The last quarter of 2016 continued the year’s steady growth in new permissions for in-copyright titles: 46 in October, November, and December, bringing the year-end total to 154! Major drivers of this growth were the Expanding Access to Biodiversity Literature project, staff at BHL participating institutions, and the worldwide BHL user community, which regularly identifies material and recommends it for digitization.
The New York Zoological Society (NYZS) was chartered in 1895. Its founders were Andrew H. Green, planner of some of New York City’s most important cultural institutions; Henry Fairfield Osborn, professor and curator at the American Museum of Natural History; and Madison Grant, a lawyer and conservationist.
The story of the Cleveland Museum of Natural History (CMNH) begins in the 1830s, when a small group of men filled a two-room wooden building in Public Square, downtown Cleveland, with mounted animals. This building was known as the “Ark,” and the men who gathered there, united in their passion for natural history, were called “Arkites.” The Arkites were led by William Case, who would later become mayor of Cleveland. He, his brother, and his father had used the Ark as a place to retreat from work, and in the absence of any other museums in the city, it became a hub for all kinds of collection and research. In 1876, the Ark was relocated to Case Hall.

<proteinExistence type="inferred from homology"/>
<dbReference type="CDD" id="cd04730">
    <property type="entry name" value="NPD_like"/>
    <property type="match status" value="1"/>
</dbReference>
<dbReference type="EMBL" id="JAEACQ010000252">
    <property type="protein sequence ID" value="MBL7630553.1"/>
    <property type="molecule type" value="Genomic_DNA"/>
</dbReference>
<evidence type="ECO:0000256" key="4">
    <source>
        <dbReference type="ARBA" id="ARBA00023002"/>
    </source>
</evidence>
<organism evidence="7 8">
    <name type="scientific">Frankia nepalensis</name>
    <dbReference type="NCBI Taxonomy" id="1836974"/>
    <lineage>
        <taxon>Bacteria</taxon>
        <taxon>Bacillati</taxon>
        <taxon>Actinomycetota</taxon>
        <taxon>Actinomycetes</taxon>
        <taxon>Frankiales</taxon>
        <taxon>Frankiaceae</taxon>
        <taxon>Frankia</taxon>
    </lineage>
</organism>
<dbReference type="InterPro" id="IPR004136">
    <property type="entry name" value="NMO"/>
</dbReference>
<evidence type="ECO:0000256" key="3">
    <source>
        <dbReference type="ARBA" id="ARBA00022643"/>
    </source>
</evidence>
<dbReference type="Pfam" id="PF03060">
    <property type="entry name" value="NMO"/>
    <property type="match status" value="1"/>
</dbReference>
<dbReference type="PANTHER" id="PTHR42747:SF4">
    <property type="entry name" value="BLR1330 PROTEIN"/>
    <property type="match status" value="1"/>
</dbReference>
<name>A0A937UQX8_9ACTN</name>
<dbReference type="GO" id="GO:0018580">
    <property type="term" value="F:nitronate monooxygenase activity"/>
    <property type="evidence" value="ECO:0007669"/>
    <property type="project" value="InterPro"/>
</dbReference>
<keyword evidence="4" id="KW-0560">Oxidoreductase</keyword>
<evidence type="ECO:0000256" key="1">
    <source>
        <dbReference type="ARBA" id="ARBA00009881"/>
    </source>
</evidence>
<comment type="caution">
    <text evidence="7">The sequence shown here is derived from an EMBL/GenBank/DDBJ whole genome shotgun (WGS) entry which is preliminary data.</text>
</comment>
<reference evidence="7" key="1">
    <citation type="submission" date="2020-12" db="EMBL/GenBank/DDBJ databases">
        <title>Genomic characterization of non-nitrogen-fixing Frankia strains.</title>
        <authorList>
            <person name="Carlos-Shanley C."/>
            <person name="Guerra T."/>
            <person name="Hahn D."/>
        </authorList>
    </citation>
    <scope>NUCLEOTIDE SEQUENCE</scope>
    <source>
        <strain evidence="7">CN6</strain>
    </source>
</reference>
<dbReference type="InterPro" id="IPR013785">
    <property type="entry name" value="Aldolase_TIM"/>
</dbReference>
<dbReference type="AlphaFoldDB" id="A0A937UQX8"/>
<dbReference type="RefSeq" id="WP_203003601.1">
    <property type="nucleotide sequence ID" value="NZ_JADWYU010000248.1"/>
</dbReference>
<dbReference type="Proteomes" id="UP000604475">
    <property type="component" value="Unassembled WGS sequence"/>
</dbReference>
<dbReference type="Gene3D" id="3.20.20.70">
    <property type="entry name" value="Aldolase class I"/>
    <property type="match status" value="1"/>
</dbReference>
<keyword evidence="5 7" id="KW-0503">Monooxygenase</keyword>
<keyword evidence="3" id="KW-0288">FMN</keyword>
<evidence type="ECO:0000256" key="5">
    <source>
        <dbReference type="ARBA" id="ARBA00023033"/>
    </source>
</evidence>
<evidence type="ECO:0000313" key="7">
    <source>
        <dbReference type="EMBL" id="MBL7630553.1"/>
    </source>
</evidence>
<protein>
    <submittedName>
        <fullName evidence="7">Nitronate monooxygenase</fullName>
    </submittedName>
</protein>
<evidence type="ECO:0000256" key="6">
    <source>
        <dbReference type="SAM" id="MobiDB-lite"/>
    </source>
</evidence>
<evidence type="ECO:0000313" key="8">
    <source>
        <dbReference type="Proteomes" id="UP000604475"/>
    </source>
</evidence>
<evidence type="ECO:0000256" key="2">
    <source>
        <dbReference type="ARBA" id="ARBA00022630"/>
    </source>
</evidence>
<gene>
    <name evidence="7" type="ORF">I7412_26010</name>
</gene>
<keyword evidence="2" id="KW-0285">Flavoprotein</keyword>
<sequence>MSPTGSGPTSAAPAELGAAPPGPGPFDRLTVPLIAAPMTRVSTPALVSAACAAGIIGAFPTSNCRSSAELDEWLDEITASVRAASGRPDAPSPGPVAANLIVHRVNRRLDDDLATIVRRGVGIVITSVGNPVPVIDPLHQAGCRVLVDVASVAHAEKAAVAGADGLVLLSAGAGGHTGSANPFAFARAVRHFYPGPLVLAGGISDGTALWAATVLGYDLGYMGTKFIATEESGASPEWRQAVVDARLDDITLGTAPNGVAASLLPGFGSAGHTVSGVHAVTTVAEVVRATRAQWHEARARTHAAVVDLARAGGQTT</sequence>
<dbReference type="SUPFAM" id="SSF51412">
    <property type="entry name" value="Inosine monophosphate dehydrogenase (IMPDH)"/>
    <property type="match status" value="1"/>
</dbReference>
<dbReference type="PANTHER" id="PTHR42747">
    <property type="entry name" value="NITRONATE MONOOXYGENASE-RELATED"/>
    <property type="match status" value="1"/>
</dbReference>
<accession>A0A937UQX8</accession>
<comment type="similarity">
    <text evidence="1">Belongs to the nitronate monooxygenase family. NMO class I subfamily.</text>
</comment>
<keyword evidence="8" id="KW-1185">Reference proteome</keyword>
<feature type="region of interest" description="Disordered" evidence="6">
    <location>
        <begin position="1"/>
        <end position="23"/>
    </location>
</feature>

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The Biodiversity Heritage Library is an open access digital library for biodiversity literature and archives. BHL’s global consortium of natural history, botanical, and research libraries cooperate to digitize and make their collections accessible as a part of a global “biodiversity commons.”
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